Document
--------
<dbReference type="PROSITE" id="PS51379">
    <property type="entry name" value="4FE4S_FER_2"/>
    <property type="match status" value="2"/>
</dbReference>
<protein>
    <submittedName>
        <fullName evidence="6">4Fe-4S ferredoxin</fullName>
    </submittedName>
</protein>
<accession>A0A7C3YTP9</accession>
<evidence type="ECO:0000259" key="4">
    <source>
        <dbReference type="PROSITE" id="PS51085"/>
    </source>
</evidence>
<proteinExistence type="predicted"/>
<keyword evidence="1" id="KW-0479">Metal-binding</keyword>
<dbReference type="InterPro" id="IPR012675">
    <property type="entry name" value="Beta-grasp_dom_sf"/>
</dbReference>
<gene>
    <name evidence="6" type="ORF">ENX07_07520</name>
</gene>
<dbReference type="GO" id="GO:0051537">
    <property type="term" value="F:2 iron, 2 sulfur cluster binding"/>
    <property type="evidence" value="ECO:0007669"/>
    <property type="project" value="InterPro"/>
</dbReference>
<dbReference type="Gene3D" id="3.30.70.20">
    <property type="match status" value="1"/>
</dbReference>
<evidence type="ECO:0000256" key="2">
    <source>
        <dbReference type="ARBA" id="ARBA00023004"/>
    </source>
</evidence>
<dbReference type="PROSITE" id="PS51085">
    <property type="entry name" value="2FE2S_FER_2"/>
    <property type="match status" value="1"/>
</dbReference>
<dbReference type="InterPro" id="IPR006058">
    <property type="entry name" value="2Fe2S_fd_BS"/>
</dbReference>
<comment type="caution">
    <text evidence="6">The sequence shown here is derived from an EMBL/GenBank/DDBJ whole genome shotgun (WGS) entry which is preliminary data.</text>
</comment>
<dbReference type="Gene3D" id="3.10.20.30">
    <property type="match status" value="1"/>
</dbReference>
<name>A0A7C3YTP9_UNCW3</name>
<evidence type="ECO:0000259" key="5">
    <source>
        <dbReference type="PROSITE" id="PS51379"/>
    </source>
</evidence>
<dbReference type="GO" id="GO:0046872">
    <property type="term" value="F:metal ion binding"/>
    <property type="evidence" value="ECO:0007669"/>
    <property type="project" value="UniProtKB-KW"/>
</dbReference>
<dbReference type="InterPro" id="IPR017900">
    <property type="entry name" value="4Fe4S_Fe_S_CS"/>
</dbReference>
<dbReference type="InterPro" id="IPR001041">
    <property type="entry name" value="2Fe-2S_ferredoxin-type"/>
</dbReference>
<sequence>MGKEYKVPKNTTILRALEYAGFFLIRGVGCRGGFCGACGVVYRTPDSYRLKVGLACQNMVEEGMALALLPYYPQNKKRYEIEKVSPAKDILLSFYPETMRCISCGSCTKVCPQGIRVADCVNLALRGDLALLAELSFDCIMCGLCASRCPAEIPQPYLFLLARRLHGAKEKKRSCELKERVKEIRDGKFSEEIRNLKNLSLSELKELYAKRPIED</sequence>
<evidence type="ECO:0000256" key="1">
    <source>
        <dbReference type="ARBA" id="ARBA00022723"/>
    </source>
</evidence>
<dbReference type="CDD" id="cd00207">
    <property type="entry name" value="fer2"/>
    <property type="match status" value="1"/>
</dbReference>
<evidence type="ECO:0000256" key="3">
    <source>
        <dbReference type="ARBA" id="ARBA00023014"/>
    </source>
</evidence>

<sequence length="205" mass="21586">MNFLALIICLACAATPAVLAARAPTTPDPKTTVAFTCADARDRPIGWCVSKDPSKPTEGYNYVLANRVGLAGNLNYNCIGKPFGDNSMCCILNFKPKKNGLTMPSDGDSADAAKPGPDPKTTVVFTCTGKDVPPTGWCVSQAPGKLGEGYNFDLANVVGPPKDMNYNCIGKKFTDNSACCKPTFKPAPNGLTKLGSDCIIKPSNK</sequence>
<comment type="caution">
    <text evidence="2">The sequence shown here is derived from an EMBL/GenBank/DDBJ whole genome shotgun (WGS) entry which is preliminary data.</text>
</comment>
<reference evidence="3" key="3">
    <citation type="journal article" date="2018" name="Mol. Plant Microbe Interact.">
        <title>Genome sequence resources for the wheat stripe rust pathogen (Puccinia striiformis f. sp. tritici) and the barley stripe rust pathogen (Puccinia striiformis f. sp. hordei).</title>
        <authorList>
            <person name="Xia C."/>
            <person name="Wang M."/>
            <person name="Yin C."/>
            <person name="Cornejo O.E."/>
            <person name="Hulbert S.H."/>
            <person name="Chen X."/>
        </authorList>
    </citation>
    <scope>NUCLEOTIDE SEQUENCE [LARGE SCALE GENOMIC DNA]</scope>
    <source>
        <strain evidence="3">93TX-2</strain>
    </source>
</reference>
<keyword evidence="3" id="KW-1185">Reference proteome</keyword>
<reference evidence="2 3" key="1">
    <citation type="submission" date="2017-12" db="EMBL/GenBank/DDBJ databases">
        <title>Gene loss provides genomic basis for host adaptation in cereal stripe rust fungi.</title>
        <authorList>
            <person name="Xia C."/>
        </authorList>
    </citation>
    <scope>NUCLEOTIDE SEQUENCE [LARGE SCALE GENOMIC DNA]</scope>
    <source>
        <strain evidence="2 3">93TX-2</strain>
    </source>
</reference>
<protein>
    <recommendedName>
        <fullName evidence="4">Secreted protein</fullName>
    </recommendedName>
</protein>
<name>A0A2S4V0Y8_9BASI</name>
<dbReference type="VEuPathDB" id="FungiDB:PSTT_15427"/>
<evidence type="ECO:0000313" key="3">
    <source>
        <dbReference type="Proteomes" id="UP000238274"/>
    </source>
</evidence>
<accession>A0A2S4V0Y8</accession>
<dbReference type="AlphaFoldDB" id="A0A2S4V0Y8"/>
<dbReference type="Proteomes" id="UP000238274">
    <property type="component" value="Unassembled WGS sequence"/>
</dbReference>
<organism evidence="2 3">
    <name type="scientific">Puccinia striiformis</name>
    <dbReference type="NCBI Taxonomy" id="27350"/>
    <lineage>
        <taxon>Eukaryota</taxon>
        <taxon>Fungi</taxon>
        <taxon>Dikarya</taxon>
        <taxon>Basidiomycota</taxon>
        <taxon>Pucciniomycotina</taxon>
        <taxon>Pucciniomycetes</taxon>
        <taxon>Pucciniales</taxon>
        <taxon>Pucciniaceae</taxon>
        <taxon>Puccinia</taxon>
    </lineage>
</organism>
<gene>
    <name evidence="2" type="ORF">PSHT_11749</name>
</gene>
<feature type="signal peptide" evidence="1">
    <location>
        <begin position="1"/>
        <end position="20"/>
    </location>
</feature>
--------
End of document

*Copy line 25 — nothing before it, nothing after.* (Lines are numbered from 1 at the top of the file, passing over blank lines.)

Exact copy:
    <property type="term" value="F:2 iron, 2 sulfur cluster binding"/>